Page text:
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Jad Haddad, who grew up in Lebanon during wartime, has long since been attracted to war zones. Today he is the head of an adventure tourism agency, fulfilling his quest…

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BESIDE Magazine On The Go

Somewhere Outside

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Experience

Screening of the BESIDE documentaries

Forging a knife

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An evening with the Expedition AKOR team

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Nature at Work

A Horse’s Worth

Mustangs are deeply woven into America’s historical fabric, but the ongoing debates over public land are putting them at risk. Mustangs to the Rescue strives to elevate the public’s view of wild horses to protect the iconic breed.

I first met Kate Beardsley following BESIDE’s very first magazine launch. Part of the editorial team and I were in Bend, Oregon to distribute the debut issue. There, we met with shop owners who supported Mustangs to the Rescue (MTTR), an organization that rehabilitated horses in dire need.

We reached out to Beardsley who, having founded the organization, has been praised as a local hero, and within 24 hours we were at her ranch, cameras and microphones in hand, surrounded by a herd of horses. The video and photographs shared in this article were captured that one cold afternoon.

I caught up with Kate this past October. In the two years since our visit, a lot has changed for MTTR, for better and for worse: their operations have grown, it has moved into a more suitable facility, and Donald Trump is well into his Presidency.

Beardsley has dedicated her life to all things equine. For decades, she trained horses and their riders to achieve peak performance. As the years passed, however, this business didn’t quite sit well with her values.

The feeling was unshakeable. And so, in 2010, Kate acquired eight unwanted mustangs, put them to work on her pack string for the spring, and found them permanent homes in the fall. In 2012, Mustangs to the Rescue was incorporated–her mission was official. Today, she lives on the premises and tends to 50 sheltered horses, a feat made possible thanks to local support and her volunteer crew members.

Horses find themselves in several predicaments from which they require rescuing. Some stories are heartbreaking, for instance, a sick owner who can no longer ensure the animal’s basic needs or can no longer afford the cost of the upkeep. Other stories tackle a much broader issue: kill buying.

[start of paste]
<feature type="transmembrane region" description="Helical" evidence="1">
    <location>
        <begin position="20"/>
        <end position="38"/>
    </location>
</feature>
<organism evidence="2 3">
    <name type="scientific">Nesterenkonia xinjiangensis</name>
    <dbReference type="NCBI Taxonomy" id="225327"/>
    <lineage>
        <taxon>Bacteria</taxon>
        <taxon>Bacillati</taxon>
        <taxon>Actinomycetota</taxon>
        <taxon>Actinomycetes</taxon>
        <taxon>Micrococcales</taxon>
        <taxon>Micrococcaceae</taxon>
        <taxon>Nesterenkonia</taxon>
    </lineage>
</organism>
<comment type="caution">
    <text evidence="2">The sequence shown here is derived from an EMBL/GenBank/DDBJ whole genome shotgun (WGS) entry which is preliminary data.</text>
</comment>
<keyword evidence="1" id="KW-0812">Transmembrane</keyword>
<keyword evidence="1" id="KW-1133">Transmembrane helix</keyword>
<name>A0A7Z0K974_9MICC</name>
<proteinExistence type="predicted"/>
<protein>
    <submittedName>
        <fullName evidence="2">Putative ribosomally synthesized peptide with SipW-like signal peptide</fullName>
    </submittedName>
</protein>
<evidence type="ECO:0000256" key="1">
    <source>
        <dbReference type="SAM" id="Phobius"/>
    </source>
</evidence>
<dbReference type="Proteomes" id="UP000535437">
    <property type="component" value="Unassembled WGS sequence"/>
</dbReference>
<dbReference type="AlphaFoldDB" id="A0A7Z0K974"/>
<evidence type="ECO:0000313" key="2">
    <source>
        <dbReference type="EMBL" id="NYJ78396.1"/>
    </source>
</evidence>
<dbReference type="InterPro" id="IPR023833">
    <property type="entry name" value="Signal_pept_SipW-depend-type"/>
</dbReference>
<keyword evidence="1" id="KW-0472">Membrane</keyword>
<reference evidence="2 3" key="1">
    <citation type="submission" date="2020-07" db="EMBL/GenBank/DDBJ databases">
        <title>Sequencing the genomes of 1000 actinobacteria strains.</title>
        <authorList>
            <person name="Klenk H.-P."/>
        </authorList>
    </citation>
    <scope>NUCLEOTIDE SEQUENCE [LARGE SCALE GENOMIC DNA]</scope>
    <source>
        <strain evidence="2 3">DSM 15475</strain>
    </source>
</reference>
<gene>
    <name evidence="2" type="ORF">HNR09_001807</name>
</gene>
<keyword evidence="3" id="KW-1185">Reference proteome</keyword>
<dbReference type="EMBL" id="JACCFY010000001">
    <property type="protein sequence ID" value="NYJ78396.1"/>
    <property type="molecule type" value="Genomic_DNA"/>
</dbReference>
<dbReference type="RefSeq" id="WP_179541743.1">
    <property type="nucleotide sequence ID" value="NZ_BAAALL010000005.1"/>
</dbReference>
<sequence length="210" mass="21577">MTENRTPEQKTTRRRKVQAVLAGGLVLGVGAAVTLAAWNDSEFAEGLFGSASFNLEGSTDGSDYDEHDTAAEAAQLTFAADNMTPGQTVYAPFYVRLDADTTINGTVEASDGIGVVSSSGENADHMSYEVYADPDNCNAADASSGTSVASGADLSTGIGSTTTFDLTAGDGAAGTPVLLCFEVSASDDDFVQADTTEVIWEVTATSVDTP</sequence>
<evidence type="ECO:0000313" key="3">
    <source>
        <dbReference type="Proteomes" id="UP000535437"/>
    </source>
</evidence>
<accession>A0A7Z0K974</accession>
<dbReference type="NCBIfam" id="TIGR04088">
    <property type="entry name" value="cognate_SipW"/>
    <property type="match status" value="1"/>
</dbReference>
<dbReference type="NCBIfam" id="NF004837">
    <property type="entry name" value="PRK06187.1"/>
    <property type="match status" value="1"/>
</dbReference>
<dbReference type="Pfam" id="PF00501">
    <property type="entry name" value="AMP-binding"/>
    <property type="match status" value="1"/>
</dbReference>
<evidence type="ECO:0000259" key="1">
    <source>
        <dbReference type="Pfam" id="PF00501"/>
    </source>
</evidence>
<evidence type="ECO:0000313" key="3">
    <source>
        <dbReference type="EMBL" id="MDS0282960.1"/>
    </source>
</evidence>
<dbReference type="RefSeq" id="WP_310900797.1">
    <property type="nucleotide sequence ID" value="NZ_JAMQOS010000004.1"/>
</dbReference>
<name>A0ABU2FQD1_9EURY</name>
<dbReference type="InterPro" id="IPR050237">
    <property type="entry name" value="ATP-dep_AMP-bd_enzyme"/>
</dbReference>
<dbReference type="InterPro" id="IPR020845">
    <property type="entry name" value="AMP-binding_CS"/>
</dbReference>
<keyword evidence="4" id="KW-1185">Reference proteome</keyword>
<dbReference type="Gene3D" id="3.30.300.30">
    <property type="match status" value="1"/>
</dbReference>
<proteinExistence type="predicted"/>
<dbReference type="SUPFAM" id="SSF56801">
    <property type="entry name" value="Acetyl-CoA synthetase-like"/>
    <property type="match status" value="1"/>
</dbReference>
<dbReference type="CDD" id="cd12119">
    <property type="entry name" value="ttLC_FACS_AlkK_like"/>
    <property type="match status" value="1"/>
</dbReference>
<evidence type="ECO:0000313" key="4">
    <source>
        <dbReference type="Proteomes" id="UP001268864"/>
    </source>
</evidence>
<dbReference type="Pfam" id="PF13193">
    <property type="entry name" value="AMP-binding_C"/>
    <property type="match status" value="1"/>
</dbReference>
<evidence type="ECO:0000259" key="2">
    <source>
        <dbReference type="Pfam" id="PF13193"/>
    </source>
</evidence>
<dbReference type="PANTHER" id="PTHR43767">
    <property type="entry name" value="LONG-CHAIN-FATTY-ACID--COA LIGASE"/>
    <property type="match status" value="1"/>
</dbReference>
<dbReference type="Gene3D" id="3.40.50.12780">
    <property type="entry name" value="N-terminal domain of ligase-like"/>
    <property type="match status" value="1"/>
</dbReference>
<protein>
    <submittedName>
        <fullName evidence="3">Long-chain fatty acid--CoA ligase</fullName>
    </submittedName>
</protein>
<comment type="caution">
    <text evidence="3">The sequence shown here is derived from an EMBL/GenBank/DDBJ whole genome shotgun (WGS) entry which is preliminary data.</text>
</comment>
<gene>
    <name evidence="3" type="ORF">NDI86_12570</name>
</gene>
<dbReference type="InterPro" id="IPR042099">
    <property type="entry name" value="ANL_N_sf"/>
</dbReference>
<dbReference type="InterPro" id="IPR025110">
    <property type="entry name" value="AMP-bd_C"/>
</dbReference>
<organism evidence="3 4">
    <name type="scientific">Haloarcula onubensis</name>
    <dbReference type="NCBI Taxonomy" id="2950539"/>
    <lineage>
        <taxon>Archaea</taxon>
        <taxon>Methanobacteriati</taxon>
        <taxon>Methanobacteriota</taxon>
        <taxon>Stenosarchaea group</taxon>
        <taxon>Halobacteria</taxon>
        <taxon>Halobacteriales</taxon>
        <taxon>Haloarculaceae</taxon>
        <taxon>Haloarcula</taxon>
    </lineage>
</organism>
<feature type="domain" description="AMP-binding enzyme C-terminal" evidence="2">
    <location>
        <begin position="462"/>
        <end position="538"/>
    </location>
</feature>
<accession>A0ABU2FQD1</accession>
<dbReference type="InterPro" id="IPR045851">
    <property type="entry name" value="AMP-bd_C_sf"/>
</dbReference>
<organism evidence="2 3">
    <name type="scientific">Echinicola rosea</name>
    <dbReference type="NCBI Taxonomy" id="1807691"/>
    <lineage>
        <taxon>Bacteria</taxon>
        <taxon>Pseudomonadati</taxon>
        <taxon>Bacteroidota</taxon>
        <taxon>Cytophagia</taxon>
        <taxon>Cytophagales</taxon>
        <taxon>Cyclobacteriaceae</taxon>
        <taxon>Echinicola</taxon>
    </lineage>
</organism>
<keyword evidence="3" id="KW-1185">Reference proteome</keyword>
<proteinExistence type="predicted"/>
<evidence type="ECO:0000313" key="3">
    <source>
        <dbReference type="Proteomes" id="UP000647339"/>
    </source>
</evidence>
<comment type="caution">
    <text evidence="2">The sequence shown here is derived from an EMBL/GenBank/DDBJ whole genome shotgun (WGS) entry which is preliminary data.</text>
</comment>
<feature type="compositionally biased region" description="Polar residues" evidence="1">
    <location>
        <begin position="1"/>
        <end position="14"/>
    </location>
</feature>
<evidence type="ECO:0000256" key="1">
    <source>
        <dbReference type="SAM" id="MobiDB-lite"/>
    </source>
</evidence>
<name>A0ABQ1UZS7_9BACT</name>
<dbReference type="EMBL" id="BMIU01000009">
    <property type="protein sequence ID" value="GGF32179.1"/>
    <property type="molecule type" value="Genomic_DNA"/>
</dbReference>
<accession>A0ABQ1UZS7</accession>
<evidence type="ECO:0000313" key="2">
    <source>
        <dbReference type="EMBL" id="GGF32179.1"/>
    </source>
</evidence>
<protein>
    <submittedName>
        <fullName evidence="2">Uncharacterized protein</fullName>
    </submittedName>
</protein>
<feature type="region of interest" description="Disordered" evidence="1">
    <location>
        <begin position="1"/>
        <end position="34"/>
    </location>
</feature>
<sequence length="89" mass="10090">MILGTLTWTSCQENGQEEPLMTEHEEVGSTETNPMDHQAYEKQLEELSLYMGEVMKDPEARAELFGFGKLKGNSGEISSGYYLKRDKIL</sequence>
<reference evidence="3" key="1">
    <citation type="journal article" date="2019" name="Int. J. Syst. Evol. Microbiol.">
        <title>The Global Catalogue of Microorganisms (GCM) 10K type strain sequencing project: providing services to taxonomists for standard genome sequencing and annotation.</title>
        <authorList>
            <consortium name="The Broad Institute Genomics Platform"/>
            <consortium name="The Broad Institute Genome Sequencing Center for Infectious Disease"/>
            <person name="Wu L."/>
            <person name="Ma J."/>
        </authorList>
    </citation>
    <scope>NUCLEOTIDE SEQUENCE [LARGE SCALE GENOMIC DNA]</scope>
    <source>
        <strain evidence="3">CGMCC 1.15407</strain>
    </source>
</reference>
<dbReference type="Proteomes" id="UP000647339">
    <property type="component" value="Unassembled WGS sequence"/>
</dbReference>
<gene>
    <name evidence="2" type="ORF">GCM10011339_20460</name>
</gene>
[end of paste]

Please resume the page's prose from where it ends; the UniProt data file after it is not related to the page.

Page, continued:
This is why Kate puts rescued horses to good use. “An animal with training is an animal with a future,” she explains. Through rehabilitation, she builds their self-confidence, their trust, and their skills. The approach takes time, but the success stories make it worthwhile. From the hundreds of adoptable horses Kate has trained, some have gone on to become excellent backcountry packers, others are specialized in search and rescue or scent detection to help find missing persons. Kate no longer trains for financial gain, she trains to give horses a purpose.

Although Kate rescues all breeds, she admittedly has a soft spot for mustangs.

In 1971, the U.S. Congress passed the Wild and Free-Roaming Horses and Burros Act to protect and preserve these iconic animals. The Act has been disputed ever since, and under the Trump presidency, wild horses have become wild cards.

In the wake of the Trump Administration calling for the drastic reduction of the Bears Ears and Grand-Staircase Escalante National Monuments, many are left grappling with the question of what to do next. As our call comes to an end, she ponders, “How do you keep sacred things sacred?” For Kate and her legion of volunteers, the answer may reside in creating value, one horse at a time.

Elise Legault is a producer, writer, and radio host who is driven by a desire totell stories that explore, explain, and examine what is at the heart of human nature. She is also the creator of BESIDE’s very first podcasts.

 

Catherine Bernier is a writer, photographer, and creative strategist from Gaspésie, Québec, who never travels too far from the ocean and wilderness, be it in South America or the Arctic. On the weekends, she and her partner often head to Nova Scotia to surf and work on their cabin.

 

 

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